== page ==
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The Three Minute Game

The Three Minute Game was created by Harry Faddis and incorporated into the work of Betty Martin - you can watch the two of them in conversation here. Before playing this game, I recommend that you read my posts about the Wheel of Consent, the Spectrum of Consent and Direct and Indirect Pleasure. The text below is inspired by Betty’s pdf available here.

This is a game for two people who take turns offering gifts to each other for three minutes. Set a (nice sounding) alarm on your phone and keep within the three minutes! Having a safe time container can ward off anxieties that you are taking too much from the other person. Finishing the three minutes wanting more is no bad thing.

Offer #1: How would you like me to touch you for 3 minutes? 

(Please scratch my back, kiss my neck, bite my toes, hold me, etc.) 

Offer #2: How would you like to touch me for 3 minutes? 

(May I feel your arms, explore your back, play with your hair, etc – Do not offer to ‘give’ anything, like a massage. This is for your pleasure as the toucher.) 

When you make the offer, you are giving a gift. Negotiate as needed to ensure that you stay in the Wanting and Willing zones of the Spectrum of Consent. Never give more than you are happy to give - you will otherwise enter Tolerating and Enduring. 

Each of the four rounds of the game is a chance for you to take on the four different roles in the Wheel of Consent. Either you are doing or they are doing – and either it is for you or it is for them. Those two factors combine in four ways: – you are doing and it’s for you (Take) – you are doing and it’s for them (Serve) – they are doing and it’s for you (Accept) – they are doing and it’s for them (Allow) 

Each of the four is enjoyable and challenging in different ways. Each will teach you something different about yourself and will access a different aspect of yourself and your sexuality. The point is to distinguish between them. Ask yourself: Who is this for? Go slowly, start with short turns and neutral (non-sexy) body areas.

Accepting Quadrant 

Most people call this ‘receiving’, but this is not the only kind of receiving. ‘Taking’ is also a form of receiving. 

To Accept: 

1. Put yourself first. Set aside what you are OK with. Go for wonderful. You’re aiming to be in the full moon of Wanting on the Spectrum of Consent. 

2. Take all the time you need to notice what it is you would like. This is the most important part, and often the hardest. 

3. Ask as directly and specifically as you can. No hinting, no ‘whateveryou-want-to-give’. If you're an English person who prefaces every request with, "Um...could you maybe..." this is your moment to experiment with directness.

4. Stop trying to ‘give’ your giver a good experience. That’s their job. 

5. Change your mind any time (and ask for something different). 

6. Say thank you!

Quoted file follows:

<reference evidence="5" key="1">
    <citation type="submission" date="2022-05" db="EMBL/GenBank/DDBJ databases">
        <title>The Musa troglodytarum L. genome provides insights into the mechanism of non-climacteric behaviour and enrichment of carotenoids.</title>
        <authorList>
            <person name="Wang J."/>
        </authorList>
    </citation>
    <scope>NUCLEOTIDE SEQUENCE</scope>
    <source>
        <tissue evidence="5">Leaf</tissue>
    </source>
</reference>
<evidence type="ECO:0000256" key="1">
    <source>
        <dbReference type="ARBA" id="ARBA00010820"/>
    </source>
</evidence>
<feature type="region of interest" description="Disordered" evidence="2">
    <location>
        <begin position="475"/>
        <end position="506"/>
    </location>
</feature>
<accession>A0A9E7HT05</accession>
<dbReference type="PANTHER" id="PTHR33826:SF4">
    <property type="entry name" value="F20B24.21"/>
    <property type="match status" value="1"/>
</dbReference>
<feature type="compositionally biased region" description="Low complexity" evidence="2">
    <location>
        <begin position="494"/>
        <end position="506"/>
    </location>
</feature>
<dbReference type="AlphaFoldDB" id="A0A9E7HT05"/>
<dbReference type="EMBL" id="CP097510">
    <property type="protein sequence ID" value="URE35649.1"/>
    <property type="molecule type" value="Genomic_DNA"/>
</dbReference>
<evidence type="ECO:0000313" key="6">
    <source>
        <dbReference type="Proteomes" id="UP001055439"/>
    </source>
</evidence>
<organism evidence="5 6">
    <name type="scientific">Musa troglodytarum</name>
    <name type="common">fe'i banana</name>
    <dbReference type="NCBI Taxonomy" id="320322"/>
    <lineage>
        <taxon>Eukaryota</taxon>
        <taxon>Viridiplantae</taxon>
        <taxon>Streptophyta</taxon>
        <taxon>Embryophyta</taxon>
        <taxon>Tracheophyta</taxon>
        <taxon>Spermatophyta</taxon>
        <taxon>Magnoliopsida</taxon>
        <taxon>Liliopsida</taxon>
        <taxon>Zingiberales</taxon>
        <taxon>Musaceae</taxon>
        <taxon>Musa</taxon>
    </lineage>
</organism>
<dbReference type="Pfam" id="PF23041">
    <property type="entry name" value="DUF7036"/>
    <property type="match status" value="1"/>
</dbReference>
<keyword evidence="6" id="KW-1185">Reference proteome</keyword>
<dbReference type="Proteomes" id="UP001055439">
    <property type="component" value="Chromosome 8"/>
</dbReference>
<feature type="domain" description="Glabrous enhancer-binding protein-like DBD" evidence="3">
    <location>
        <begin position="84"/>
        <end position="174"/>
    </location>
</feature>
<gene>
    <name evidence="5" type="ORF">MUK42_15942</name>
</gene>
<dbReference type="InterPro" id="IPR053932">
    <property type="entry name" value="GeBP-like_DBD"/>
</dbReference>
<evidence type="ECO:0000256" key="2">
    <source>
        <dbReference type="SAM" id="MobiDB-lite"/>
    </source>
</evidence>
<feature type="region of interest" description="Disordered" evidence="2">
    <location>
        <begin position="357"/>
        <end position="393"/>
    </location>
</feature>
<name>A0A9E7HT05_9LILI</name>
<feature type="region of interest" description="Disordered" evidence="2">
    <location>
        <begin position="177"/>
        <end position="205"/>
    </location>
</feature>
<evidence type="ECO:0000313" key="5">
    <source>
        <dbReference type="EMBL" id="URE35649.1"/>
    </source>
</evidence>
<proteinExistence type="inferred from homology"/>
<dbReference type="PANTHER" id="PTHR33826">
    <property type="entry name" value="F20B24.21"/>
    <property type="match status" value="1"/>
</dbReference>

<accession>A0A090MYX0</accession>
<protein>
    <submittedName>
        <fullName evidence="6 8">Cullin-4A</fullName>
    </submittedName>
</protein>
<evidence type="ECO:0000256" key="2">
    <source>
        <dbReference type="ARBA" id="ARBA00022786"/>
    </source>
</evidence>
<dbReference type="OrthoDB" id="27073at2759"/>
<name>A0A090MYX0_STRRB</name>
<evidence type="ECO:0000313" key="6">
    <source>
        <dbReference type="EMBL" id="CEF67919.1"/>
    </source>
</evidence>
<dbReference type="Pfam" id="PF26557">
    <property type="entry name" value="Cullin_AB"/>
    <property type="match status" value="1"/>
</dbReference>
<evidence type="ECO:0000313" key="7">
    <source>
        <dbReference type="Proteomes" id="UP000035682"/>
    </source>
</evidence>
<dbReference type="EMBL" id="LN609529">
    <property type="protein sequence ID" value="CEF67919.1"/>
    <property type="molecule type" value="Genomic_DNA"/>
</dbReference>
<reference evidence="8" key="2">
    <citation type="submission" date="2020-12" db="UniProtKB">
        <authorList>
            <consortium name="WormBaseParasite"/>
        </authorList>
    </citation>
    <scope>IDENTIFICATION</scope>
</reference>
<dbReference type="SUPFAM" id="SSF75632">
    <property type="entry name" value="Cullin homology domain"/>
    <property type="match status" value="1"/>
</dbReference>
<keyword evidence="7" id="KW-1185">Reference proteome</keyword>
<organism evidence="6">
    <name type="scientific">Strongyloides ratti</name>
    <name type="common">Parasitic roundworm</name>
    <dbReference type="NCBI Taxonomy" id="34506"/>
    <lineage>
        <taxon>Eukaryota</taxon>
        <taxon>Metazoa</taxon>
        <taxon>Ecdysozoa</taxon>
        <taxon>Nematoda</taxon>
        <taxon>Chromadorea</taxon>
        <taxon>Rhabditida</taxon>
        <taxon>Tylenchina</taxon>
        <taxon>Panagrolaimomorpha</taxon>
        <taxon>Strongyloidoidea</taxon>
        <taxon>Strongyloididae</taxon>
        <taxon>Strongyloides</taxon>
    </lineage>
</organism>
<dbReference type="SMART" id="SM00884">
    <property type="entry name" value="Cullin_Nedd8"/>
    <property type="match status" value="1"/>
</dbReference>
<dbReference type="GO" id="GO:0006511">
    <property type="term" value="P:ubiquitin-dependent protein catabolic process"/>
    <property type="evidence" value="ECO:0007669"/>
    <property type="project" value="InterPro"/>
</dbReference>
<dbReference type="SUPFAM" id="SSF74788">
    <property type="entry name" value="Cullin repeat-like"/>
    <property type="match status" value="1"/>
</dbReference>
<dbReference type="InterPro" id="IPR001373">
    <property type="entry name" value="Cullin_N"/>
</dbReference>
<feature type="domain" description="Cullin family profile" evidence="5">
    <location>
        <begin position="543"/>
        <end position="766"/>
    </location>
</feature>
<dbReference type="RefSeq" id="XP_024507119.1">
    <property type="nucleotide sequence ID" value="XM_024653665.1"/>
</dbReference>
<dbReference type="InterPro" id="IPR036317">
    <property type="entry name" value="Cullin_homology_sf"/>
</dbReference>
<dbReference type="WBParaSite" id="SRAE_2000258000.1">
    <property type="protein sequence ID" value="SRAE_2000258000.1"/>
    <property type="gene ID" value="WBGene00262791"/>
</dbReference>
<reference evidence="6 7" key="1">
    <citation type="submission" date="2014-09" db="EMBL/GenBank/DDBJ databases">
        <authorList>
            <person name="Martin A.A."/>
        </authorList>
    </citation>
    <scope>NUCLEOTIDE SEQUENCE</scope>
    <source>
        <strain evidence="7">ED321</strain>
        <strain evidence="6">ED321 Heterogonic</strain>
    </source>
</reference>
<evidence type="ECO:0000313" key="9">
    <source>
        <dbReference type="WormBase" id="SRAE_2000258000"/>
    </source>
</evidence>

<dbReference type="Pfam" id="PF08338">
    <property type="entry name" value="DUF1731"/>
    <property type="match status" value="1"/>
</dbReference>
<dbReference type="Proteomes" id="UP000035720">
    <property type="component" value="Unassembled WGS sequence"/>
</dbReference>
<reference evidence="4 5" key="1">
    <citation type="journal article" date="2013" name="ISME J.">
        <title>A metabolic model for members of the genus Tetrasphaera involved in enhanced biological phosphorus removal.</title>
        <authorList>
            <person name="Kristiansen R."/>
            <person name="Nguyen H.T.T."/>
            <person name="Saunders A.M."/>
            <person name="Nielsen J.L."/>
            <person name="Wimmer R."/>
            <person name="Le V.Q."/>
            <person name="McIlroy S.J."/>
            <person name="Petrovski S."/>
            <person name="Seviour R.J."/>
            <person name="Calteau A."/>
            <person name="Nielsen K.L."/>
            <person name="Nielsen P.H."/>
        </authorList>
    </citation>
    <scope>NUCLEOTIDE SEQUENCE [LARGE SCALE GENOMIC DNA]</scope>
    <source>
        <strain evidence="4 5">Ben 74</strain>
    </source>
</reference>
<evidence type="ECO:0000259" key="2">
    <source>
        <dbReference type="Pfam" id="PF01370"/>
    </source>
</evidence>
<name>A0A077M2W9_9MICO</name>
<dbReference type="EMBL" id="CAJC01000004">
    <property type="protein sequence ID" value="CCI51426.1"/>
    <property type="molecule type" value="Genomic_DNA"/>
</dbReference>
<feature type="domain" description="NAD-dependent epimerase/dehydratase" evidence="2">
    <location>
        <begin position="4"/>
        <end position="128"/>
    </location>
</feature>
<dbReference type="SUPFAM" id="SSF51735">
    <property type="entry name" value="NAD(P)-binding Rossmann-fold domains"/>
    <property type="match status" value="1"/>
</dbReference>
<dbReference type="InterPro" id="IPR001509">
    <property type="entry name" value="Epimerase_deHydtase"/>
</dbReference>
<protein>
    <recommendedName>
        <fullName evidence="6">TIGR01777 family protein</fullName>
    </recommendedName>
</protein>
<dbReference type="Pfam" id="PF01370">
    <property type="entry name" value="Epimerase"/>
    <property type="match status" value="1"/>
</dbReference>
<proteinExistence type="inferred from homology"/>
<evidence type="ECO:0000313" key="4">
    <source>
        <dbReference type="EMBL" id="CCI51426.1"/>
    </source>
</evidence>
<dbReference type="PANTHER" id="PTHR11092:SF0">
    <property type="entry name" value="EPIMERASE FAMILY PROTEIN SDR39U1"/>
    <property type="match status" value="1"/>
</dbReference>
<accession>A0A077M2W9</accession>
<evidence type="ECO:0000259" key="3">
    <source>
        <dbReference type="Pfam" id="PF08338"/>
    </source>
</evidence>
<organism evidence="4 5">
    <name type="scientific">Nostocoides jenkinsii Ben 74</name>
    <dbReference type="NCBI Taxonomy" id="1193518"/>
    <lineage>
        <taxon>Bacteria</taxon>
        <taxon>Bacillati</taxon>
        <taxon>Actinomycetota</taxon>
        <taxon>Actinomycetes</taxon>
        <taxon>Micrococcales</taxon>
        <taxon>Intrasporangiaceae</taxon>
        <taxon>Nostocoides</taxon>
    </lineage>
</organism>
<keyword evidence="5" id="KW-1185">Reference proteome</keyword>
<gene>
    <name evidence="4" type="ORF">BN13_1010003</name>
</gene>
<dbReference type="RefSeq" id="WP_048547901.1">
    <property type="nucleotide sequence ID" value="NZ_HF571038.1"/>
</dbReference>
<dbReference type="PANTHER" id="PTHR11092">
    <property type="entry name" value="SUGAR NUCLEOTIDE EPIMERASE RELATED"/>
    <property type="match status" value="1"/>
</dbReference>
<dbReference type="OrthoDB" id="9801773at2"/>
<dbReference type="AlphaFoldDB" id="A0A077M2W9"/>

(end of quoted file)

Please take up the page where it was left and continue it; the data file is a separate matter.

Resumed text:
Essence: Receiving the benefit of the actions of others.

Serving Quadrant 

Most people call this ‘giving’, but this is not the only kind of giving. Allowing is also a form of giving. 

To Serve: 

1. Set aside what you prefer (including the response you hope to see). 

2. Ask what your partner wants – and wait for the answer. Making spaciousness for their choice is the most important part. 

3. Decide if you are willing and able to do that. Honour your limits. Ask yourself: ‘Is this something I can give with a full heart?’ If you will be Tolerating or Enduring, renegotiate and offer something different.

4. If it is, do so as best you can. 

5. Say you’re welcome! 

You contribute to their experience. The gift you give is your action. 

Essence: Taking action for the benefit of others.

Taking Quadrant 

This is hard for almost everyone, and often feels odd, elusive or scary. Taking is receiving the gift of access, a true gift. In order to receive this gift, you must stop trying to ‘give’. You are aiming to receive direct pleasure from the touch, rather than the indirect pleasure of knowing that you are pleasuring your partner.

To Take: 

1. Ask your partner what their limits are and abide by them, completely. 

2. Take the time to notice what part of them you would like to feel. 

3. Ask ‘May I...’ not ‘would you like?’ 

4. Use your hands to feel, not to serve. Move slowly; the slower you go the more you feel. Feel for the shape and texture. 

5. When you start trying to give to them, remind yourself it is for you. 

6. Say thank you! 

Essence: Taking action for your own benefit.

Allowing Quadrant 

This is very easy for some, very hard for others. It depends on knowing you have a choice about how you are touched. Allowing is a form of giving. The gift you give is access to you. Set aside what you would prefer. Keep responsibility for your limits. 

To Allow: 

1. Take time to consider your limits. Ask yourself: Is this a gift I can give with a full heart? Avoid Tolerating and Enduring. If these emerge as time passes, pause and renegotiate. 

2. Wait for a resounding inner ‘Yes!’ 

3. If you are hesitant, it’s one of these: 

– you need more information 

– it’s a ‘No’ waiting for you to hear it 

– if you set a certain limit, it would be a yes; ask yourself what that limit is.

4. Say you’re welcome! 

Essence: Allowing others to take action, while keeping your own limits.


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